New results from the Treatment Options for Type 2 Diabetes in Youth study (TODAY) examined predictors of the outcomes in youth with onset type 2 diabetes (T2D) based on early characteristics at diagnosis, and suggests the need for specific criteria for adolescents that are different from those in adults. The findings indicate that if youth with T2D have an A1C greater than 6.3 percent three months after beginning treatment with metformin, the drug generally accepted as the first drug to be used in the treatment of T2D, they have nearly four times the risk for losing glucose control, within a median time of 11 months.
The TODAY study, the largest clinical trial to study the treatment of youth-onset T2D to-date, randomly assigned youth with T2D to one of three treatment groups to examine optimal approaches for disease management: metformin alone, metformin and rosiglitazone together, or metformin plus an intensive lifestyle program aimed to help participants lose weight and increase exercise.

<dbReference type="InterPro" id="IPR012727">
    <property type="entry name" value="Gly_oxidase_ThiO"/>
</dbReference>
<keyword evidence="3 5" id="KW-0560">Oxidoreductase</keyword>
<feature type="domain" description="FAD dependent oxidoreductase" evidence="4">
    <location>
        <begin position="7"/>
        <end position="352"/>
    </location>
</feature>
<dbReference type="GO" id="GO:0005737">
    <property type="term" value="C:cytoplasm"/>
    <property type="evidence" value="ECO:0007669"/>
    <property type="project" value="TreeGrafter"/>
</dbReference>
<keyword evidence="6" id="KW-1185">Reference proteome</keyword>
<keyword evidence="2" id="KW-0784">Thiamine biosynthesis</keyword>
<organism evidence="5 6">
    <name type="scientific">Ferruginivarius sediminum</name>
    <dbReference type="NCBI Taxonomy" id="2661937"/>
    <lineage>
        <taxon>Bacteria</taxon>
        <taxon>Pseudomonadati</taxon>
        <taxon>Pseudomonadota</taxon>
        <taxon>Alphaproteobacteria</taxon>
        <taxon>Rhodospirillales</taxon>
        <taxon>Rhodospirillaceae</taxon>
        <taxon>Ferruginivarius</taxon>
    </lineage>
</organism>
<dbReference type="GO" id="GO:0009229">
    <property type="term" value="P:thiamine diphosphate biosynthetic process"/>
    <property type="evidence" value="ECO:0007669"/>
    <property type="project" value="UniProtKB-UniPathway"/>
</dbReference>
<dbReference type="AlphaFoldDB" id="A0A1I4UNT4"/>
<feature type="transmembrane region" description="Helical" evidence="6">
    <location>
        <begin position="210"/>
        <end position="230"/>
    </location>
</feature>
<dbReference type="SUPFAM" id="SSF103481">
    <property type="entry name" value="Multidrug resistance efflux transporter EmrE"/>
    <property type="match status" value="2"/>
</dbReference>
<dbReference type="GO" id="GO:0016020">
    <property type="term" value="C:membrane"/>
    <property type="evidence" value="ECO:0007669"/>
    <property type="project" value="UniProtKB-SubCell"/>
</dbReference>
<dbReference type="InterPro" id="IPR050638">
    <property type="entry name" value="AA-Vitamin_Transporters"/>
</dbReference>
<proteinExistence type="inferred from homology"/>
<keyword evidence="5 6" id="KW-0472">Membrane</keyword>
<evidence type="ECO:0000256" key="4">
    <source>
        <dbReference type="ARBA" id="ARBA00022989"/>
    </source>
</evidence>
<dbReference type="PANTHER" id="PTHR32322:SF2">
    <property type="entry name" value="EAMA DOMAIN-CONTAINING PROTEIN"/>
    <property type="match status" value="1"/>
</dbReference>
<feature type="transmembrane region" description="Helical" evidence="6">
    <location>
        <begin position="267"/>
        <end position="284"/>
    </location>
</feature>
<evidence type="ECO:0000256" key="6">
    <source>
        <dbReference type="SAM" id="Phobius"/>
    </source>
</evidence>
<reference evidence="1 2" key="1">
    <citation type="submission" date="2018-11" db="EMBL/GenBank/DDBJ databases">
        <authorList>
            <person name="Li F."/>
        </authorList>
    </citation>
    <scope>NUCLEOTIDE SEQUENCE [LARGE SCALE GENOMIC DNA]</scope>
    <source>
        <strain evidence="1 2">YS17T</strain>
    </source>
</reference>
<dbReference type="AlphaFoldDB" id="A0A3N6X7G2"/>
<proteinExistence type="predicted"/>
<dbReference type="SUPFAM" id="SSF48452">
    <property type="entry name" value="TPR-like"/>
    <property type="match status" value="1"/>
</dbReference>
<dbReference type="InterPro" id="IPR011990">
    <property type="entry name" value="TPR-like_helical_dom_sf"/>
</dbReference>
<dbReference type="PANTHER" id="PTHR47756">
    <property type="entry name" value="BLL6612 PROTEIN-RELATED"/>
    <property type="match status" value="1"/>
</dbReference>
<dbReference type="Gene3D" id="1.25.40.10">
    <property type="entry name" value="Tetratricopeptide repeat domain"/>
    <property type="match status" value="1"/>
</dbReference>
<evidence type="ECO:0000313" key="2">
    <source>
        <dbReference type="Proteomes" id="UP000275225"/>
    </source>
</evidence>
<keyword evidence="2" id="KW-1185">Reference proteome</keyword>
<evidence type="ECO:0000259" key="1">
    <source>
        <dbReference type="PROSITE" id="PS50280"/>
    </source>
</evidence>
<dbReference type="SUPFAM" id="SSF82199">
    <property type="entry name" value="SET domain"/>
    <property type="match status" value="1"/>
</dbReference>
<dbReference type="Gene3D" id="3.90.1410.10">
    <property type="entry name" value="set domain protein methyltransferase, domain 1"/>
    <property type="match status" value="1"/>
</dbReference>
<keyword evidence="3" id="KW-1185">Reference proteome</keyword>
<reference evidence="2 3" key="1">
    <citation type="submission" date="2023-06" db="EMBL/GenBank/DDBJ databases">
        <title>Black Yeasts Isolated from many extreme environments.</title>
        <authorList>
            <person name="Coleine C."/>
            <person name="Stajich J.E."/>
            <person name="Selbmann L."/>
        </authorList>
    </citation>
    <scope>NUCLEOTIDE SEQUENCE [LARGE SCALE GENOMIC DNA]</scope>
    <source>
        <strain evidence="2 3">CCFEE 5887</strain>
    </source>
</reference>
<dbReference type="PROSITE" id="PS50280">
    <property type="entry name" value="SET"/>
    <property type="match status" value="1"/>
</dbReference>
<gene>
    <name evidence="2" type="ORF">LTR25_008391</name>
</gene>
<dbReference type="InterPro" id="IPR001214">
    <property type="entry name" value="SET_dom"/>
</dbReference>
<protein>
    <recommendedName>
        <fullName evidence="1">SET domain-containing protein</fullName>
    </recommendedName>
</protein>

The primary results of the TODAY study have been previously reported and showed that approximately 50 percent of youth with T2D failed treatment with metformin, the first drug generally used in treatment of T2D. This failure rate is much higher than that seen with metformin therapy in adult patients, suggesting that progression of the disease may be more aggressive in some youth than adults.
At the same time, the study showed that 50 percent of participants were able to maintain glucose control regardless of treatment group. These results suggested that there may be at least two distinct populations of youth with T2D, where one group needs intensive therapy to maintain blood glucose levels and the other does not.
Click here for a .pdf of the full article.